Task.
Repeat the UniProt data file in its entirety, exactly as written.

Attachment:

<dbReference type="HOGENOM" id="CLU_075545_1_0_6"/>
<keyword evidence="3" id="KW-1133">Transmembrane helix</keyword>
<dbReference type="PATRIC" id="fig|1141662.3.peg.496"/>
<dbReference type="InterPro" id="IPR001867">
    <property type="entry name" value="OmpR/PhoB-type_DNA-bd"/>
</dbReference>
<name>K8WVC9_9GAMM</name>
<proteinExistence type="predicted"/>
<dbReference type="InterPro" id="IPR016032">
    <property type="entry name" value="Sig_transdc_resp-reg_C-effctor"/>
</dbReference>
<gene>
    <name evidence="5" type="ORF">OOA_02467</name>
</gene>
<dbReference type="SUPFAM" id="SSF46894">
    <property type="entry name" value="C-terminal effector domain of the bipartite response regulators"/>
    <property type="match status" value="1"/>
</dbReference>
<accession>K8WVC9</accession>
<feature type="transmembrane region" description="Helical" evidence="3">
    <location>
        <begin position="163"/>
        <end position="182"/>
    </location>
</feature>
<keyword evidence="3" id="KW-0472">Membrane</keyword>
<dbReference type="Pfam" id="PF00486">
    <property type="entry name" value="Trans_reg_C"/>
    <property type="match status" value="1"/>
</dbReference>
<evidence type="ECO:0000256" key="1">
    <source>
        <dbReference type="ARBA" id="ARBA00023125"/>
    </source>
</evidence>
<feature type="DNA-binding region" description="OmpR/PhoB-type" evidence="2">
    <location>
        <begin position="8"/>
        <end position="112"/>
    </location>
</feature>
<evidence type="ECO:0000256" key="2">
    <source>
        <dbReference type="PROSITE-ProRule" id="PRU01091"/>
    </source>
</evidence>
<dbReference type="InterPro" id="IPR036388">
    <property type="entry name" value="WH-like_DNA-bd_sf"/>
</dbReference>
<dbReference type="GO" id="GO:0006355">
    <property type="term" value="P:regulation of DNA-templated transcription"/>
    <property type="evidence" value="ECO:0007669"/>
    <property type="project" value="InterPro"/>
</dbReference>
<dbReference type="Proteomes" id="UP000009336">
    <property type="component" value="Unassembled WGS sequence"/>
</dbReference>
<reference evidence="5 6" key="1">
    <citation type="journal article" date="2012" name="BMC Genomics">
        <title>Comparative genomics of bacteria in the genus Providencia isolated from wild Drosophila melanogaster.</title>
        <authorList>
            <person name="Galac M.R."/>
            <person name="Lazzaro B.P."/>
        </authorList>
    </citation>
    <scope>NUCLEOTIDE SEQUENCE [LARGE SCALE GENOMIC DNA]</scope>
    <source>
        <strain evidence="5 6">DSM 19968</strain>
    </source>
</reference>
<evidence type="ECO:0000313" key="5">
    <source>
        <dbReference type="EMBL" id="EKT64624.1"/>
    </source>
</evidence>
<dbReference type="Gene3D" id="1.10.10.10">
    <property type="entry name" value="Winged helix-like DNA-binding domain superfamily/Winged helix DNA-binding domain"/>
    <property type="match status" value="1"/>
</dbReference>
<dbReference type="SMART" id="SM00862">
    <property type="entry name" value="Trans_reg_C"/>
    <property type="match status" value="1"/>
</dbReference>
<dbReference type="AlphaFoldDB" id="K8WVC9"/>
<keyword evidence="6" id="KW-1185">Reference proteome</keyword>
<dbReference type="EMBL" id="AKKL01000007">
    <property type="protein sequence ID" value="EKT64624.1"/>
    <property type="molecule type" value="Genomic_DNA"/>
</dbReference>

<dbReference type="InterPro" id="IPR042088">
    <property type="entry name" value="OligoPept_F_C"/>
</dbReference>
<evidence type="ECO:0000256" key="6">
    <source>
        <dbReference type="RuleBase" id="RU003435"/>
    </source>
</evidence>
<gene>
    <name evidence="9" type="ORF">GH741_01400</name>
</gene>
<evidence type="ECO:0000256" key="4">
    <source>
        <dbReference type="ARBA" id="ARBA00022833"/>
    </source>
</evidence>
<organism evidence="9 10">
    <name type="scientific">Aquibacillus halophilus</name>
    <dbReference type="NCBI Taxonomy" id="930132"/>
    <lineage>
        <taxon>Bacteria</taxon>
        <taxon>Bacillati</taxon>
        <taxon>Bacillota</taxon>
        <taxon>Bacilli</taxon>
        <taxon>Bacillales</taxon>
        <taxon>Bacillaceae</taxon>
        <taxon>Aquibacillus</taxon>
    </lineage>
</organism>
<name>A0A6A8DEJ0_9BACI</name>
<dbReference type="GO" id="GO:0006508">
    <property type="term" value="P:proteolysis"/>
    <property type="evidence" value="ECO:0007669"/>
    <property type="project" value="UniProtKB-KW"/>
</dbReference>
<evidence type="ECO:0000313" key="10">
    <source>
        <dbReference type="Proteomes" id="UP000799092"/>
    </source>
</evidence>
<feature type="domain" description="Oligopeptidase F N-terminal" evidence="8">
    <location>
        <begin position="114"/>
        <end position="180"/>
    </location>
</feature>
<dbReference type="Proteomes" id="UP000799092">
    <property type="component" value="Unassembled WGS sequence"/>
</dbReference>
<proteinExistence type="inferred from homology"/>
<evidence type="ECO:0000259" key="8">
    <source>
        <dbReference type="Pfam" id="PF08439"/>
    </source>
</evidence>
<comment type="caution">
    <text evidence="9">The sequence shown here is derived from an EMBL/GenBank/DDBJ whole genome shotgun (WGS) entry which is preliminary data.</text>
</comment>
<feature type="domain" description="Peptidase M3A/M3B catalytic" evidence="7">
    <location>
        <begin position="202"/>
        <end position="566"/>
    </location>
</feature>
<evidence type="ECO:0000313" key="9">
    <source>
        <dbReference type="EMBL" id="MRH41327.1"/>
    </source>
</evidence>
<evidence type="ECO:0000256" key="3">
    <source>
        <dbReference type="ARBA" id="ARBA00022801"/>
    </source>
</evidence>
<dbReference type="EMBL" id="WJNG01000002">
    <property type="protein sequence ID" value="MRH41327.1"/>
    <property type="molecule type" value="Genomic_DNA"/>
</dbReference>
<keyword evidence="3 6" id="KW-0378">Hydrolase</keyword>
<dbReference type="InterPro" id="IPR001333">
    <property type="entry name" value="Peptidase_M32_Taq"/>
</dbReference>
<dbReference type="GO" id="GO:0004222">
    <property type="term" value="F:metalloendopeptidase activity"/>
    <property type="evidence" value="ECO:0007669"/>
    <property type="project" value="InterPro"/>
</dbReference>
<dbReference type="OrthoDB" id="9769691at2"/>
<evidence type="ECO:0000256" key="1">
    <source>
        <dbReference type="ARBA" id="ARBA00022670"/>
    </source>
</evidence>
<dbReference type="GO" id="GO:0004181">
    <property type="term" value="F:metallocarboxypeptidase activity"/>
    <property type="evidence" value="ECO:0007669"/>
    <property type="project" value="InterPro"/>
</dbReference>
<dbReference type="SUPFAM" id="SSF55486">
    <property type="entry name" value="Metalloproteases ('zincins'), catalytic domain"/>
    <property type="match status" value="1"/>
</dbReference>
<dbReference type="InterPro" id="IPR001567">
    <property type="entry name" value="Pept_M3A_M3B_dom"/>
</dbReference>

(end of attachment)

<dbReference type="HOGENOM" id="CLU_075545_1_0_6"/>
<keyword evidence="3" id="KW-1133">Transmembrane helix</keyword>
<dbReference type="PATRIC" id="fig|1141662.3.peg.496"/>
<dbReference type="InterPro" id="IPR001867">
    <property type="entry name" value="OmpR/PhoB-type_DNA-bd"/>
</dbReference>
<name>K8WVC9_9GAMM</name>
<proteinExistence type="predicted"/>
<dbReference type="InterPro" id="IPR016032">
    <property type="entry name" value="Sig_transdc_resp-reg_C-effctor"/>
</dbReference>
<gene>
    <name evidence="5" type="ORF">OOA_02467</name>
</gene>
<dbReference type="SUPFAM" id="SSF46894">
    <property type="entry name" value="C-terminal effector domain of the bipartite response regulators"/>
    <property type="match status" value="1"/>
</dbReference>
<accession>K8WVC9</accession>
<feature type="transmembrane region" description="Helical" evidence="3">
    <location>
        <begin position="163"/>
        <end position="182"/>
    </location>
</feature>
<keyword evidence="3" id="KW-0472">Membrane</keyword>
<dbReference type="Pfam" id="PF00486">
    <property type="entry name" value="Trans_reg_C"/>
    <property type="match status" value="1"/>
</dbReference>
<evidence type="ECO:0000256" key="1">
    <source>
        <dbReference type="ARBA" id="ARBA00023125"/>
    </source>
</evidence>
<feature type="DNA-binding region" description="OmpR/PhoB-type" evidence="2">
    <location>
        <begin position="8"/>
        <end position="112"/>
    </location>
</feature>
<evidence type="ECO:0000256" key="2">
    <source>
        <dbReference type="PROSITE-ProRule" id="PRU01091"/>
    </source>
</evidence>
<dbReference type="InterPro" id="IPR036388">
    <property type="entry name" value="WH-like_DNA-bd_sf"/>
</dbReference>
<dbReference type="GO" id="GO:0006355">
    <property type="term" value="P:regulation of DNA-templated transcription"/>
    <property type="evidence" value="ECO:0007669"/>
    <property type="project" value="InterPro"/>
</dbReference>
<dbReference type="Proteomes" id="UP000009336">
    <property type="component" value="Unassembled WGS sequence"/>
</dbReference>
<reference evidence="5 6" key="1">
    <citation type="journal article" date="2012" name="BMC Genomics">
        <title>Comparative genomics of bacteria in the genus Providencia isolated from wild Drosophila melanogaster.</title>
        <authorList>
            <person name="Galac M.R."/>
            <person name="Lazzaro B.P."/>
        </authorList>
    </citation>
    <scope>NUCLEOTIDE SEQUENCE [LARGE SCALE GENOMIC DNA]</scope>
    <source>
        <strain evidence="5 6">DSM 19968</strain>
    </source>
</reference>
<evidence type="ECO:0000313" key="5">
    <source>
        <dbReference type="EMBL" id="EKT64624.1"/>
    </source>
</evidence>
<dbReference type="Gene3D" id="1.10.10.10">
    <property type="entry name" value="Winged helix-like DNA-binding domain superfamily/Winged helix DNA-binding domain"/>
    <property type="match status" value="1"/>
</dbReference>
<dbReference type="SMART" id="SM00862">
    <property type="entry name" value="Trans_reg_C"/>
    <property type="match status" value="1"/>
</dbReference>
<dbReference type="AlphaFoldDB" id="K8WVC9"/>
<keyword evidence="6" id="KW-1185">Reference proteome</keyword>
<dbReference type="EMBL" id="AKKL01000007">
    <property type="protein sequence ID" value="EKT64624.1"/>
    <property type="molecule type" value="Genomic_DNA"/>
</dbReference>

<dbReference type="InterPro" id="IPR042088">
    <property type="entry name" value="OligoPept_F_C"/>
</dbReference>
<evidence type="ECO:0000256" key="6">
    <source>
        <dbReference type="RuleBase" id="RU003435"/>
    </source>
</evidence>
<gene>
    <name evidence="9" type="ORF">GH741_01400</name>
</gene>
<evidence type="ECO:0000256" key="4">
    <source>
        <dbReference type="ARBA" id="ARBA00022833"/>
    </source>
</evidence>
<organism evidence="9 10">
    <name type="scientific">Aquibacillus halophilus</name>
    <dbReference type="NCBI Taxonomy" id="930132"/>
    <lineage>
        <taxon>Bacteria</taxon>
        <taxon>Bacillati</taxon>
        <taxon>Bacillota</taxon>
        <taxon>Bacilli</taxon>
        <taxon>Bacillales</taxon>
        <taxon>Bacillaceae</taxon>
        <taxon>Aquibacillus</taxon>
    </lineage>
</organism>
<name>A0A6A8DEJ0_9BACI</name>
<dbReference type="GO" id="GO:0006508">
    <property type="term" value="P:proteolysis"/>
    <property type="evidence" value="ECO:0007669"/>
    <property type="project" value="UniProtKB-KW"/>
</dbReference>
<evidence type="ECO:0000313" key="10">
    <source>
        <dbReference type="Proteomes" id="UP000799092"/>
    </source>
</evidence>
<feature type="domain" description="Oligopeptidase F N-terminal" evidence="8">
    <location>
        <begin position="114"/>
        <end position="180"/>
    </location>
</feature>
<dbReference type="Proteomes" id="UP000799092">
    <property type="component" value="Unassembled WGS sequence"/>
</dbReference>
<proteinExistence type="inferred from homology"/>
<evidence type="ECO:0000259" key="8">
    <source>
        <dbReference type="Pfam" id="PF08439"/>
    </source>
</evidence>
<comment type="caution">
    <text evidence="9">The sequence shown here is derived from an EMBL/GenBank/DDBJ whole genome shotgun (WGS) entry which is preliminary data.</text>
</comment>
<feature type="domain" description="Peptidase M3A/M3B catalytic" evidence="7">
    <location>
        <begin position="202"/>
        <end position="566"/>
    </location>
</feature>
<evidence type="ECO:0000313" key="9">
    <source>
        <dbReference type="EMBL" id="MRH41327.1"/>
    </source>
</evidence>
<evidence type="ECO:0000256" key="3">
    <source>
        <dbReference type="ARBA" id="ARBA00022801"/>
    </source>
</evidence>
<dbReference type="EMBL" id="WJNG01000002">
    <property type="protein sequence ID" value="MRH41327.1"/>
    <property type="molecule type" value="Genomic_DNA"/>
</dbReference>
<keyword evidence="3 6" id="KW-0378">Hydrolase</keyword>
<dbReference type="InterPro" id="IPR001333">
    <property type="entry name" value="Peptidase_M32_Taq"/>
</dbReference>
<dbReference type="GO" id="GO:0004222">
    <property type="term" value="F:metalloendopeptidase activity"/>
    <property type="evidence" value="ECO:0007669"/>
    <property type="project" value="InterPro"/>
</dbReference>
<dbReference type="OrthoDB" id="9769691at2"/>
<evidence type="ECO:0000256" key="1">
    <source>
        <dbReference type="ARBA" id="ARBA00022670"/>
    </source>
</evidence>
<dbReference type="GO" id="GO:0004181">
    <property type="term" value="F:metallocarboxypeptidase activity"/>
    <property type="evidence" value="ECO:0007669"/>
    <property type="project" value="InterPro"/>
</dbReference>
<dbReference type="SUPFAM" id="SSF55486">
    <property type="entry name" value="Metalloproteases ('zincins'), catalytic domain"/>
    <property type="match status" value="1"/>
</dbReference>
<dbReference type="InterPro" id="IPR001567">
    <property type="entry name" value="Pept_M3A_M3B_dom"/>
</dbReference>